13. Religious Observance13.1 On admission to the unit staff ensure that enquiries are made intoreligious and cultural background of each young person as part of theoverall case plan. Special effort is made to help a young person makecontact with a local church or group of adherents to the young person’sreligion. Special privacy is afforded for the purpose of prayer duringthe day. We feel it is important that a young person recognises thatevery possible consideration is being given in respect of their religious,cultural and dietary needs.14. Reviews14.1 In order to promote the welfare of each young person, it is importantthat, when considering placement, there is a clear view as to what ishoped to be achieved by admission and how this fits into the overallcare plan. If a young person is “looked after” for less than 120 days ayear and for not more than four weeks at a time, the above pattern ofreviews can be maintained. However, if this is not the case the abovesequence will be changed as per instructions in Section 26 of theChildren Act 1989.14.2 Statutory reviews held under Section 26 of the Children Act 1989.Service Reviews or case planning meetings are also held to ensure ayoung person’s welfare is safeguarded and promoted throughcomprehensive planning. These meetings focus on a young person’seducational, behavioural, social, emotional and health needs andmonitor how the placement plan is progressing in the context ofachieving the overall care plan.14.3 All young people, parents and other interested parties are encouragedto attend. In the event of a young person not wishing to attend, the coordinatortakes steps to ensure that any feelings or wishes that theyoung person may wish to have voiced at the meeting are presentedand recorded. Also an Advocate may attend to represent the youngpersons views.14.4 The use of “Viewpoint” can also be used to help young people expresstheir views at reviews. This can be done via either a documentproduced by the young person for each member of the review or adocument to be used as an aide memoir for the young person inassisting their verbal feedback, if they are confident enough to do this.Additionally, Co-ordinators will also produce a written report inconsultation with the young person for the planning meeting.14.5 The meeting will be recorded on the appropriate LAC review forms andany salient points will be recorded on the CRC6 forms in the youngperson’s file.15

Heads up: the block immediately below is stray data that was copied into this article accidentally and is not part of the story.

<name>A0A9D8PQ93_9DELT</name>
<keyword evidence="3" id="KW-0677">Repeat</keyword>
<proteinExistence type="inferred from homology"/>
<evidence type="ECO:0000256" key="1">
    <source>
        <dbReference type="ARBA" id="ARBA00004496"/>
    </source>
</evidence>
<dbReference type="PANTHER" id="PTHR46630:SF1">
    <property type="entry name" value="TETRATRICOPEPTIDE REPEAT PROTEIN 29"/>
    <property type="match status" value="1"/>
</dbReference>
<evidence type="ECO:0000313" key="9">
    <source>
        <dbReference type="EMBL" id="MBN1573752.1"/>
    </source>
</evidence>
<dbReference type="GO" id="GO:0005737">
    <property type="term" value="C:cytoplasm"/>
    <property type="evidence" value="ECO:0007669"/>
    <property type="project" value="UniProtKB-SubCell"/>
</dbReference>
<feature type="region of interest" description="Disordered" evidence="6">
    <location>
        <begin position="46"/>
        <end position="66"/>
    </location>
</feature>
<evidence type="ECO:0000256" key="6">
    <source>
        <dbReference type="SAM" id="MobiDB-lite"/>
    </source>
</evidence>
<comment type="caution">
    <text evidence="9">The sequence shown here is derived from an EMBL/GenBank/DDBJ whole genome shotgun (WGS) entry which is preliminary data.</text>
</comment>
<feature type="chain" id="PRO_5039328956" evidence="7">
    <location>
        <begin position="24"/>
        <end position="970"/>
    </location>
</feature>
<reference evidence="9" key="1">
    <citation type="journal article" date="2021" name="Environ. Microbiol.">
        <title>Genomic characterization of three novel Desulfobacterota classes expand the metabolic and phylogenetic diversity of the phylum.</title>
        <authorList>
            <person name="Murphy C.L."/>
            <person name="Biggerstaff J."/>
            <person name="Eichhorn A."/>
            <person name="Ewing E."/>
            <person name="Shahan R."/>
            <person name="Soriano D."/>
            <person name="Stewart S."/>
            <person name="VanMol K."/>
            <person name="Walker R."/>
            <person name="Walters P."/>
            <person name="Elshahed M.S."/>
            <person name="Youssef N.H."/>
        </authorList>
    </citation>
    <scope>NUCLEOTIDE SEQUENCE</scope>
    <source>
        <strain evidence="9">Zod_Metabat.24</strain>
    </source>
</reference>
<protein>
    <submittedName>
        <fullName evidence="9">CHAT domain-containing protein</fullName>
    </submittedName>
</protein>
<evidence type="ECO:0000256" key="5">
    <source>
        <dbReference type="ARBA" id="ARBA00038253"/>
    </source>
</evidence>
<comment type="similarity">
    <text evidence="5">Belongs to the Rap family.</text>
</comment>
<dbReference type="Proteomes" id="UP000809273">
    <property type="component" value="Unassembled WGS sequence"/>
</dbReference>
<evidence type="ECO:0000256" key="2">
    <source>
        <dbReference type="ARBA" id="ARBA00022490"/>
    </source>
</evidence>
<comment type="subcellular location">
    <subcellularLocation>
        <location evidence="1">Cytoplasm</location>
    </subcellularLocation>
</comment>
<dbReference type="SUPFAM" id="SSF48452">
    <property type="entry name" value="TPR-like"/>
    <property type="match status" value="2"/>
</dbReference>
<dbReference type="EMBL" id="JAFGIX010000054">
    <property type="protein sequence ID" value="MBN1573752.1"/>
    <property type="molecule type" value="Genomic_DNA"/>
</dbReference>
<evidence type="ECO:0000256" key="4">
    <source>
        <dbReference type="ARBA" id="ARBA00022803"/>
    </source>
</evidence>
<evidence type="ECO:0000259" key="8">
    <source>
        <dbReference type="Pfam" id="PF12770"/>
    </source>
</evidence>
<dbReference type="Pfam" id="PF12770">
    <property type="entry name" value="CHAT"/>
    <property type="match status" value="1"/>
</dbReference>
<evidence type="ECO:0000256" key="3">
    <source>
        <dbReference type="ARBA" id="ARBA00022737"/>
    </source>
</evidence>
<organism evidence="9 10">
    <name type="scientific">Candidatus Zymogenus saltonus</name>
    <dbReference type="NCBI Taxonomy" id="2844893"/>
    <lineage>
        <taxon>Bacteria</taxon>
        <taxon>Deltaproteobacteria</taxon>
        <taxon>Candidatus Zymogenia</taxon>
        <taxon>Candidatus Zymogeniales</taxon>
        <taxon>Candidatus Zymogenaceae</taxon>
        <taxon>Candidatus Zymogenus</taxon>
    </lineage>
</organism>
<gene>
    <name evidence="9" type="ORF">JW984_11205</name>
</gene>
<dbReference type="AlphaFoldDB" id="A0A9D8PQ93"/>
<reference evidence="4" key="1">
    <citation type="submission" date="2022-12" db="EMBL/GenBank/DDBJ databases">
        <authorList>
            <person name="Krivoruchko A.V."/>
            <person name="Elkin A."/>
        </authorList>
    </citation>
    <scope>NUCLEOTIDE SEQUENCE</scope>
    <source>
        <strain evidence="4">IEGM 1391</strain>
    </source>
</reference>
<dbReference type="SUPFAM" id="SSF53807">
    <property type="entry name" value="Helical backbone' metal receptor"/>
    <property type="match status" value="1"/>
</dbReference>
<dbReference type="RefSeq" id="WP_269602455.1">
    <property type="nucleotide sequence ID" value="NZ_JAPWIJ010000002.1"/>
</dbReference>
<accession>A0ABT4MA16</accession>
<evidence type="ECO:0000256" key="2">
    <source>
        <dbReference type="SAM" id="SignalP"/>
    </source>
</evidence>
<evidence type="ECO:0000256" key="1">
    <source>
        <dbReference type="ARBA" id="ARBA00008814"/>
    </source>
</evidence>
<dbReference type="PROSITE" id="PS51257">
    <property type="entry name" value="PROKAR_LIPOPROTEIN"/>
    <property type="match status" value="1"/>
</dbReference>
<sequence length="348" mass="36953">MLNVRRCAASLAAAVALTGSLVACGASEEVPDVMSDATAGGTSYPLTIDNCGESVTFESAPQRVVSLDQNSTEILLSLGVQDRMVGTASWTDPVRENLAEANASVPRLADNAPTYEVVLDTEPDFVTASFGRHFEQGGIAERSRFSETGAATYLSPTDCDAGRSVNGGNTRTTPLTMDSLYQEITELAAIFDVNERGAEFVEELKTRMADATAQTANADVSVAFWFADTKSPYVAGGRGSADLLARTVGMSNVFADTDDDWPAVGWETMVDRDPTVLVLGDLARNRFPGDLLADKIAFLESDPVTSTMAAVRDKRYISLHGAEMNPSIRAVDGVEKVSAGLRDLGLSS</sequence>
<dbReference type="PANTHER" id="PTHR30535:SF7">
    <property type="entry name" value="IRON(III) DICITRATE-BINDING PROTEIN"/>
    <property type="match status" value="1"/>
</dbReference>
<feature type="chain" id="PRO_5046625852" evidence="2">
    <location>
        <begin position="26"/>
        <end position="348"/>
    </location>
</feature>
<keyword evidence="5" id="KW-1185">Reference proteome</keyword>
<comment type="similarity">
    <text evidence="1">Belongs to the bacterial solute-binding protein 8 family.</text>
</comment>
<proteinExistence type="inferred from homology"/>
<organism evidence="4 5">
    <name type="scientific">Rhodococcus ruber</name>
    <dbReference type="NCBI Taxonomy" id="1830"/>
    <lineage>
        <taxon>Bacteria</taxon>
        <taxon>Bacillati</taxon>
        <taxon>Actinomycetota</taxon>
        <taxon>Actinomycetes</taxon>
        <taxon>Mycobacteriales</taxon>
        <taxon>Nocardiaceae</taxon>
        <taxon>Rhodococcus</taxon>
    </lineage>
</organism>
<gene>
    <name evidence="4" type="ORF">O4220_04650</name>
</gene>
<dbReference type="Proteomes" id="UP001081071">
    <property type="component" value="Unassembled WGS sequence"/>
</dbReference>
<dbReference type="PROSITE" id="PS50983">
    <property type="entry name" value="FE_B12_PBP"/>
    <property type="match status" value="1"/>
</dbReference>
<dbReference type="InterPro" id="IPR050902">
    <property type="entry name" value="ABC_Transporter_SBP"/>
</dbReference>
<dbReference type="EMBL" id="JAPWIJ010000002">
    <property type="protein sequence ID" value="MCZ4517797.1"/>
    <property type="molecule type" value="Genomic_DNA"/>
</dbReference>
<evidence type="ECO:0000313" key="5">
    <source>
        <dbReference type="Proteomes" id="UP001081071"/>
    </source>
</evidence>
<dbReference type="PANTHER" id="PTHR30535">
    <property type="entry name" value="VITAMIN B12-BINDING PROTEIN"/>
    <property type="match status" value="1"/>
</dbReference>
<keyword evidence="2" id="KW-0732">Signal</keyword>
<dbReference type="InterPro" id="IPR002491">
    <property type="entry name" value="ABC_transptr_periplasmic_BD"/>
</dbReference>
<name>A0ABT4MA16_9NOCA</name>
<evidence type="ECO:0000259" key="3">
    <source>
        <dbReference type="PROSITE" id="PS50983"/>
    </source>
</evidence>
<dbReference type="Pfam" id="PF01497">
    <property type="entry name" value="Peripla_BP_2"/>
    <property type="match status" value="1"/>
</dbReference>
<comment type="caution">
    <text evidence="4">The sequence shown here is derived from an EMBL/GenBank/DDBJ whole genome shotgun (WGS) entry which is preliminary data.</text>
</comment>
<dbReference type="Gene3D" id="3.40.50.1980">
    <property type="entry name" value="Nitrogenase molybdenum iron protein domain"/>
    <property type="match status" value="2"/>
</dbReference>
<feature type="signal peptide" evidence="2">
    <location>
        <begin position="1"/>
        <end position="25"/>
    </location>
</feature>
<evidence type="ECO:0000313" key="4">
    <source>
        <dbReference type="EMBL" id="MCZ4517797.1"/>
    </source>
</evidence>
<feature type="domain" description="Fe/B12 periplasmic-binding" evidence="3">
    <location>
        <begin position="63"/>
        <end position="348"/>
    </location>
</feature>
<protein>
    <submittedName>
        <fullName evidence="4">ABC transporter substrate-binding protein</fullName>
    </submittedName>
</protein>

15. Measuring Outcomes15.1 Acorns is a respite provision and intended to assist and advise parentsand carers with the care and support of disabled young people.15.2 It is possible that young people may attend Acorns for several years aspart of a rolling programme of respite stays.15.3 It is important that outcomes are considered for both the young personand their siblings and carers.15.4 Regular six monthly reviews are held throughout the duration of ayoung person’s involvement with Acorns, these provide an opportunityfor discussion and feedback on outcomes for young people and theirfamilies.15.5 Young people have individual Care Plans giving details of theirpersonal care and any programmes currently being followed. Theseare regularly updated by co-ordinators in consultation with the youngpeople and their parent/carers, these provide a useful indication ofoutcomes.16. Child Protection16.1 All unit staff receives training in the signs and indicators of abuse. Thestaff members have key roles in identifying possible abuse and thereare clear procedures, which they have to follow as set out by the EastSussex Child Protection Committee.16.2 The underlying principles, which dictate practice in this matter, are:The East Sussex Child Protection Committee believes that:• Children are entitled to protection from neglect, abuse and exploitation.• A child’s welfare is the paramount consideration.• Working in partnership is the paramount consideration.• Working in partnership with families and supporting parentalresponsibilities are vital to the protection of children.• Child protection must take account of the racial, linguistic, cultural andreligious needs and differences of families and children.• Personnel from different agencies must work together constructively.• Suitable forms of supervision and support are essential for persons whoare formally responsible for protecting children.• Confidentiality is essential amongst agencies.16.3 If any member of staff is concerned about a young person’s well beingthey must inform the On-Call Manager.16